Overview: A gang of corporate misfits and wannabe executives come together to throw the office holiday party to end all office holiday parties. Paramount Pictures; 2016; Rated R; 105 minutes.

Who’s Been Naughty: Sporadic studio comedy filmmakers Josh Gordon and Will Speck have come together for the third time to offer a feature film that aims to please general movie-going audiences. Office Christmas Party stars second-time lead performers Jason Bateman and Jennifer Aniston–who previously co-starred in Gordon and Speck’s unfortunately under-seen sophomore effort The Switch in 2010–who portray dueling executives of a national tech company facing the imminent closing of its flagship Chicago branch. Enter T.J. Miller as Aniston’s reckless, but earnest, brother and local branch manager of their late father’s company, and you have the perfect recipe for a comedy of errors.

Hoping to win the love and affection of his employees, Miller plans to throw an extravagant Christmas party, until his sister’s stringent efforts temporarily put an end to any frivolous expenses. But when the stability of his entire staff is threatened with termination, and an ultimatum for securing a crucial client is offered as the only means for saving their jobs, the party is back on. The rest of the movie is predictably ill mannered, uncouth, and unrepentantly naughty. A parade of inebriated revelers soon take up prime residence in the upper stories of a metropolitan skyscraper, though their lurid antics never quite feel as illicit, racy, or shocking when stacked up against the likes of several like-minded adult comedies from this past year alone.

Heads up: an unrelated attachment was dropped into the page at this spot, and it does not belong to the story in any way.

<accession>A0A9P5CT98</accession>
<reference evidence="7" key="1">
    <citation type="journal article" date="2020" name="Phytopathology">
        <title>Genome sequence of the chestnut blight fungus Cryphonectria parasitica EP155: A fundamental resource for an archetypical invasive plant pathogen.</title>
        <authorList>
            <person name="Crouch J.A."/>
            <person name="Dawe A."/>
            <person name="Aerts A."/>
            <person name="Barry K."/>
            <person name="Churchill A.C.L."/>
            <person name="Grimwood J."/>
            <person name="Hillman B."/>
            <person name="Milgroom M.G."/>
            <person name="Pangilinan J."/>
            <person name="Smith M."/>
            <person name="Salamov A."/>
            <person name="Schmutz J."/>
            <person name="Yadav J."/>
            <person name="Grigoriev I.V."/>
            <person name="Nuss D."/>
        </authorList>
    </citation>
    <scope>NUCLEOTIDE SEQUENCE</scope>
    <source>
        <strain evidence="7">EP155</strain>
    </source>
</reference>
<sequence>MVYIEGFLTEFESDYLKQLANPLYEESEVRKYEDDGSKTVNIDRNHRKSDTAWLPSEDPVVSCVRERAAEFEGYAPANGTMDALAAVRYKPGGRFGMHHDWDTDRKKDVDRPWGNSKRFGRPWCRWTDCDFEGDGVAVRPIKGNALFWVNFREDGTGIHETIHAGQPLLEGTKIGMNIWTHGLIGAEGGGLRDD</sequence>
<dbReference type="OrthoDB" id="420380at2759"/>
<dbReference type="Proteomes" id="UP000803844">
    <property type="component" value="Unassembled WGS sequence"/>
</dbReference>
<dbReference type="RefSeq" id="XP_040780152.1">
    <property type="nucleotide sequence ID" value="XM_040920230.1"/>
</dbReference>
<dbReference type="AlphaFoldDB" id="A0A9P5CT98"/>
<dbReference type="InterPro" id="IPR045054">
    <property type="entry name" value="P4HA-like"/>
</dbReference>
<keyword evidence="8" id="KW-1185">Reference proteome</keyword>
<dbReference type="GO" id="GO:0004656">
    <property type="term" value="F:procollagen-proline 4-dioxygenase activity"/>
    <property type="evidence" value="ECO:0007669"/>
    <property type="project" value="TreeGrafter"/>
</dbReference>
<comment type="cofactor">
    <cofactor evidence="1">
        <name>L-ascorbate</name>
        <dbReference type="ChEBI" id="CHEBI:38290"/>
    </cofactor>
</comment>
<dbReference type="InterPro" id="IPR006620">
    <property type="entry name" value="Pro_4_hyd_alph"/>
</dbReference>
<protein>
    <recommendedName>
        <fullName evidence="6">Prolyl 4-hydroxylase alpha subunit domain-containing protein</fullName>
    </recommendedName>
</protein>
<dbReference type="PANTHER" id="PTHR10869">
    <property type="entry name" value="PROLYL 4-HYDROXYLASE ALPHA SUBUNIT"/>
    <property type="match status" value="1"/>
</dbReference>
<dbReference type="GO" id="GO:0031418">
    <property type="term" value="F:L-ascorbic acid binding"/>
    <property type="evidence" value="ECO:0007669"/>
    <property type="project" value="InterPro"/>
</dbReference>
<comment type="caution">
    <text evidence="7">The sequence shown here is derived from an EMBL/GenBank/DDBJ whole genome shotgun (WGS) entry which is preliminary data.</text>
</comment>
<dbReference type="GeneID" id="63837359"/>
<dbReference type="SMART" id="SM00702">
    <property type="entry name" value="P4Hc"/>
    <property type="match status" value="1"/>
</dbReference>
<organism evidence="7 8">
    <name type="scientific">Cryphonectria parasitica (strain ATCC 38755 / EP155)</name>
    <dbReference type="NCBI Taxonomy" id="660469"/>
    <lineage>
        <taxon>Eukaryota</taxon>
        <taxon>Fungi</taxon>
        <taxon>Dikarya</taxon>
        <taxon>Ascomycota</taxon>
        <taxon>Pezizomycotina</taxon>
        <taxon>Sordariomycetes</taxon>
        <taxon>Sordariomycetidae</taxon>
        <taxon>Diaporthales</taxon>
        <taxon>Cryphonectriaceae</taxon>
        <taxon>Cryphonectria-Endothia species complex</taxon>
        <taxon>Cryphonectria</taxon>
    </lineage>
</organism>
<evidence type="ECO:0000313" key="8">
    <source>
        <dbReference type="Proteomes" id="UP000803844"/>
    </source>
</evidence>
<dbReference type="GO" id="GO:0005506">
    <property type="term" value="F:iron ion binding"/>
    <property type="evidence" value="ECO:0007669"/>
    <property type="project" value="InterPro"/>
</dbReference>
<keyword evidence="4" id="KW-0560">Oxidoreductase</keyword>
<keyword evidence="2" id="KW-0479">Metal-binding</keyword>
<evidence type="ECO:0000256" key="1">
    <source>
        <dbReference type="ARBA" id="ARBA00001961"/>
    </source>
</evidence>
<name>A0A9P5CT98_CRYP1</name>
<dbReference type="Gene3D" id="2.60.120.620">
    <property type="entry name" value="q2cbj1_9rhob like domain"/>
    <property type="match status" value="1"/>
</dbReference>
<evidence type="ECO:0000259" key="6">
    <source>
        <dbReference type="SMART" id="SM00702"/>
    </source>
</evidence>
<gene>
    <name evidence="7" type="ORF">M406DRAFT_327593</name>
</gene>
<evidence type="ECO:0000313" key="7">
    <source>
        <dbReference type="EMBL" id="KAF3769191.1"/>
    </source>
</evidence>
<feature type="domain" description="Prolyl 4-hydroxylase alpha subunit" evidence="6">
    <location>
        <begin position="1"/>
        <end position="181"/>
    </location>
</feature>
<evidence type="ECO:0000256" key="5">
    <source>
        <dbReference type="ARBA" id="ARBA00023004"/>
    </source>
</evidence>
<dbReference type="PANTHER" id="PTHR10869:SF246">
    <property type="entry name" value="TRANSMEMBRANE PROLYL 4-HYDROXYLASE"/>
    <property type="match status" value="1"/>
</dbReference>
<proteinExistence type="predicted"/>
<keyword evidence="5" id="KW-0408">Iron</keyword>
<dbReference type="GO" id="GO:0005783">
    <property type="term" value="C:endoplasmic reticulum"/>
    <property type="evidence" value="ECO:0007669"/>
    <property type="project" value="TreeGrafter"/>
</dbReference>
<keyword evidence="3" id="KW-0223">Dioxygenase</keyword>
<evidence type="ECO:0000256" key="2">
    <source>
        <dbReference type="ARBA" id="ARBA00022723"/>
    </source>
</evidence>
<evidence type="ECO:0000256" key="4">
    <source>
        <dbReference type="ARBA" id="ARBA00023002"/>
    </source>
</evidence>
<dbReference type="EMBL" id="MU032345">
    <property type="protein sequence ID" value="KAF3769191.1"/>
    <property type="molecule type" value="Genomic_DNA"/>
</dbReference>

Who’s Been Nice: The extent to which Gordon and Speck play the entire film by the numbers in Office Christmas Party is mildly disappointing. While they might be more well known for their thematically adjacent directorial debut sports comedy Blades of Glory from 2007, The Switch appeared to show the duo being more inclined towards the kind of romantic comedy previously perfected by the late Nora Ephron. In The Switch, Bateman and Aniston make the perfect reluctant couple who whimsically find one another after years of celibate friendship, and Gordon and Speck direct their courtship with decided restraint despite the film’s inherently reassuring cliches.

In that light, Office Christmas Party feels like a step back. At the heart of the movie’s narrative is a universally felt desire for reconciliation, but surrounding that is all of the trappings of some of the very worst studio comedy pitfalls made popular by the likes of Seth Rogen and Evan Goldberg in recent years. Gordon and Speck, instead of exploring the bits and pieces of emotional honesty that they previously attempted, have found themselves back in the lap of provocation and sophomoric luxury that won them initial notice. It’s not to say that Office Christmas Party is especially poorly conceived–far from it based on the uproarious laughter and remarkably well-attended debut weekend screening that I attended–but more that it’s courtship of shock value over sentimentality is a bit of a let down overall for those looking for more than an R-rated Christmas episode of The Office.

Overall: Co-directors Josh Gordon and Will Speck have always fallen back on narrative cliches and comfortably scripted comedy beats in the past, and Office Christmas Party is no exception.

Grade: C

Featured Image: Paramount Pictures